Get in it: Deer hunting in the African Bush

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It was still dark, the air just slightly cool, drum beats and horns blowing in the distance as my phone rang at 4:30 a.m, my friend calling me to wake me up to go deer hunting in the bush. I quickly put on men’s brightly colored Ghanaian print patch work shorts, a tank top and a tie and handed out my two red dresses to my guy friends. Cross dressing accomplished and our red scarf’s tied on our heads representing out team color we heading down our dirt road in the dark to meet the rest of the hunters on our way to the bush to catch a deer bare handed.

We hiked about 3 miles in the sand, through a river waist deep and through the tall itchy grass of the bush to an open field where we gathered before heading into the bushes to scare the deer out. Hundreds of men emerged from the distance all dressed in red, carrying drums and horns, some painted in tan sand with clubs in their hands. We were all ready, we were all prepared and we were all very serious. I realized as more and more men approached that there were no other women. Just as I had this realization a man approached my friend and asked in Fante (the local language) if I was menstruating. He replied no and the man began to explain that women are no longer allowed in the bush during the deer hunting festival because it is forbidden to pass through the river while menstruating. Apparently in the past some women would lie so they could join the fun (how the men figured this out I do not know) and they decided to forbid any women from hunting. So there I was, not only the only woman but 1 of only 3 obruni (white people) in the bush with hundreds of Ghanaian men ready to hunt.

I should explain why we are there. The Aboakyer (deer hunting) festival is the annual sacrifice for the Efutu God Penkye Otu. This festival starts out with two teams parading around town with their fetish gods on their heads. This is when the spirit of the festival awakens. The person carrying the fetish is possessed and they parade through town following the directional command of the god they are carrying. Then on Saturday around 5:00 a.m. the hunt begins. What started out as the sacrifice of a woman, then a lion is now a deer because it is much safer and people will not lose their lives. Two teams from different areas of Winneba, where the Efutu tribe lives, trek into the bush to catch the deer using only clubs and their bare hands. The first team to catch the deer must then run to the festival ground where the king steps on the live deer three times with his right foot and touches it with a sword to declare the victors. The festival ends on Sunday when the oracles are asked what the gods have in store for the new year. The Deer is then slaughtered and sacrificed.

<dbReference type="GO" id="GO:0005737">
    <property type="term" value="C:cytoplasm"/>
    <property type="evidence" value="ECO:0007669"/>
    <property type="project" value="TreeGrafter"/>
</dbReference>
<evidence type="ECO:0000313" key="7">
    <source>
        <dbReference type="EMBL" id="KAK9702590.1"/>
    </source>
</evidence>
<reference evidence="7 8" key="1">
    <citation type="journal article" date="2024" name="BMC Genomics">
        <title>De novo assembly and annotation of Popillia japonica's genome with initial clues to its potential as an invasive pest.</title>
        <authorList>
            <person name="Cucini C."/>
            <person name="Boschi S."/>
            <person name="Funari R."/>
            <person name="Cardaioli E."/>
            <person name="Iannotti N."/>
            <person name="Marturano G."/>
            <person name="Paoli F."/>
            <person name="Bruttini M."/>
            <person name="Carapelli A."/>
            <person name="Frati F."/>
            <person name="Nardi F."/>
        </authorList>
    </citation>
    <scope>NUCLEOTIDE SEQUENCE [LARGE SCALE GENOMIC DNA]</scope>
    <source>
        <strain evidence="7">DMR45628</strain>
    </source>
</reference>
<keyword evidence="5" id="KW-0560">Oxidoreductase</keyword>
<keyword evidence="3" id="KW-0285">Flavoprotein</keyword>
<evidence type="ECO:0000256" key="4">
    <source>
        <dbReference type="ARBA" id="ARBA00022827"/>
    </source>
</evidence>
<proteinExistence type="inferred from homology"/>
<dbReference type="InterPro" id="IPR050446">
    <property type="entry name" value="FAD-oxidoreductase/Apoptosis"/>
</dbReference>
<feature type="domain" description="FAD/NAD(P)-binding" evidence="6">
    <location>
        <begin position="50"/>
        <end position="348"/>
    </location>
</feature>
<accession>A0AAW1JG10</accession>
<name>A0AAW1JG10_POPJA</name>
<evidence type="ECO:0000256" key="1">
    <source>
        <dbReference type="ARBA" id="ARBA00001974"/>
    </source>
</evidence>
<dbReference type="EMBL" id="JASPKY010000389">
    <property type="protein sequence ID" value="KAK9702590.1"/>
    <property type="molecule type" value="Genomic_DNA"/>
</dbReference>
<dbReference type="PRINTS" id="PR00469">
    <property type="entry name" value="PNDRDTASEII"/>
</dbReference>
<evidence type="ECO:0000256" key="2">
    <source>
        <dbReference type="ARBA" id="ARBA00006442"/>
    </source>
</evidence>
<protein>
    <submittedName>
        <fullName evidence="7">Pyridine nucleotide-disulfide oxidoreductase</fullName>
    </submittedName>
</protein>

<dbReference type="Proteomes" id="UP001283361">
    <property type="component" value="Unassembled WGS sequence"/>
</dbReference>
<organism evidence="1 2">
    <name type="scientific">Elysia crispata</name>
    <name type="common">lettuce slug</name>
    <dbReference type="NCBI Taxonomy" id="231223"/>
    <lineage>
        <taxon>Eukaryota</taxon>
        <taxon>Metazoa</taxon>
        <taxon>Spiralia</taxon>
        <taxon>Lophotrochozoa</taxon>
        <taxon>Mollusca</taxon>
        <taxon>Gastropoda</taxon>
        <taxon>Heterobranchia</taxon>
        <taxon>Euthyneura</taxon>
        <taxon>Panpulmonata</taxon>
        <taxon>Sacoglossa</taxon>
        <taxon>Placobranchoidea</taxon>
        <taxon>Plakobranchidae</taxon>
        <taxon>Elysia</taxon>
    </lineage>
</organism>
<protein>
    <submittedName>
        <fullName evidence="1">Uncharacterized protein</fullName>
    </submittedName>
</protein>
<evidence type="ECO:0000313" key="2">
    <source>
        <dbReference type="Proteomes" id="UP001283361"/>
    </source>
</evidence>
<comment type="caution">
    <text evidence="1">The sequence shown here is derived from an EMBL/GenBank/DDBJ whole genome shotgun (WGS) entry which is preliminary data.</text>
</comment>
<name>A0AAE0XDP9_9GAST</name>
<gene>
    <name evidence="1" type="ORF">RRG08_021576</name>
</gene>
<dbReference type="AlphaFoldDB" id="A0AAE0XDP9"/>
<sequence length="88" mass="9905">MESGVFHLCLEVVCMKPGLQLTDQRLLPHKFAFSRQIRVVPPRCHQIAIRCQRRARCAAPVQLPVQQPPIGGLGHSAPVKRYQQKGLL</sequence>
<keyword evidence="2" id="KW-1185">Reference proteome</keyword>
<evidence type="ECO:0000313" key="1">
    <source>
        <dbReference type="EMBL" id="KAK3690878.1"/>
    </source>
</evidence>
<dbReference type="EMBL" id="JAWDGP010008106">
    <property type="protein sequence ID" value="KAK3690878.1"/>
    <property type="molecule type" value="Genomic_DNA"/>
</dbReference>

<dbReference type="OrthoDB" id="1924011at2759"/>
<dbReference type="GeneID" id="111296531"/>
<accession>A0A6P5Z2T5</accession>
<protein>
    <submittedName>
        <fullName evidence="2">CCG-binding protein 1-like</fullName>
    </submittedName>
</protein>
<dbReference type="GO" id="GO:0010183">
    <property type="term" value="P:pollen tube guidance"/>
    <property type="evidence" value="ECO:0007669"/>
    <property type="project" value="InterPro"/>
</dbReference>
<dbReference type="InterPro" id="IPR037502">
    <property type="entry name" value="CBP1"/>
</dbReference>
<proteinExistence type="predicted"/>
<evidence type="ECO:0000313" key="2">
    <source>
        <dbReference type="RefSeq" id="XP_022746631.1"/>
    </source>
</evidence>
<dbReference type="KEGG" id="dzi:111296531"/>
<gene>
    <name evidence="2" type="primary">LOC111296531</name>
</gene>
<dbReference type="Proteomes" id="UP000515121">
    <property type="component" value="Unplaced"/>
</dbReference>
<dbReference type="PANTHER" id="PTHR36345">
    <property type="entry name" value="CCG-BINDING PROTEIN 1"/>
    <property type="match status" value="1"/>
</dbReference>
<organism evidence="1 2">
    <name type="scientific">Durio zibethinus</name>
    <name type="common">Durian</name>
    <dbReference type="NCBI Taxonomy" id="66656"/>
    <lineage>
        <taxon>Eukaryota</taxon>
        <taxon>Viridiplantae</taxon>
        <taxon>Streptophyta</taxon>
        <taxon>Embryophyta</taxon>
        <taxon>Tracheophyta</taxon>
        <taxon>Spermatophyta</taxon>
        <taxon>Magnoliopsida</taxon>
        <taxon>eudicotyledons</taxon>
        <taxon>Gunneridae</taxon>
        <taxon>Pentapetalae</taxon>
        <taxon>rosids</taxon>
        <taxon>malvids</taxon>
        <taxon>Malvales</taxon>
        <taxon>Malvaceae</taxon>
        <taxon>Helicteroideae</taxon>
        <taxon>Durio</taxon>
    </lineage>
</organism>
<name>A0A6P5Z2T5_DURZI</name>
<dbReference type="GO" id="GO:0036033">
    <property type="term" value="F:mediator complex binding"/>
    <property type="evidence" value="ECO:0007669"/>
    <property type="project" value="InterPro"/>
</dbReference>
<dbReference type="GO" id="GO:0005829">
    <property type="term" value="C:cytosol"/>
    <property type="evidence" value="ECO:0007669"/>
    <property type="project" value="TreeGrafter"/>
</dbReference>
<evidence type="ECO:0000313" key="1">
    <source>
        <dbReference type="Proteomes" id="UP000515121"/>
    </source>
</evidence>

I waited in the field outside the bushes with a few other groups who were hoping to catch the deer. The other hundreds ran into the bushes screaming, chanting, drumming and blowing horns to scare the deer out. Unfortunately after 5 hours and 3 bush screaming attempts no deer was caught. The white team was also unsuccessful and thus there was no sacrifice for the gods.

The celebrating still occurred through the night in the streets of my town, Winneba. Speakers stacked 3 high and five wide blasted hip life and azonoto and draft beer stands were pouring Star Beer for 1 Ghana cd (50 U.S. cents). I spent the evening hours in the streets dancing harder than I’ve ever danced and sweating as if I was baking in a sauna. I walked home arm in arm with my roomie and soul sister, a huge smile on my face and a feeling of accomplishment in my heart.

If you want to have true experiences and memories that you will never forget you have to get right in the thick of it. Yesterday morning as I sat in the bush hunting and in the evening dancing and sweating to azonto in the streets I was nothing less than in it.


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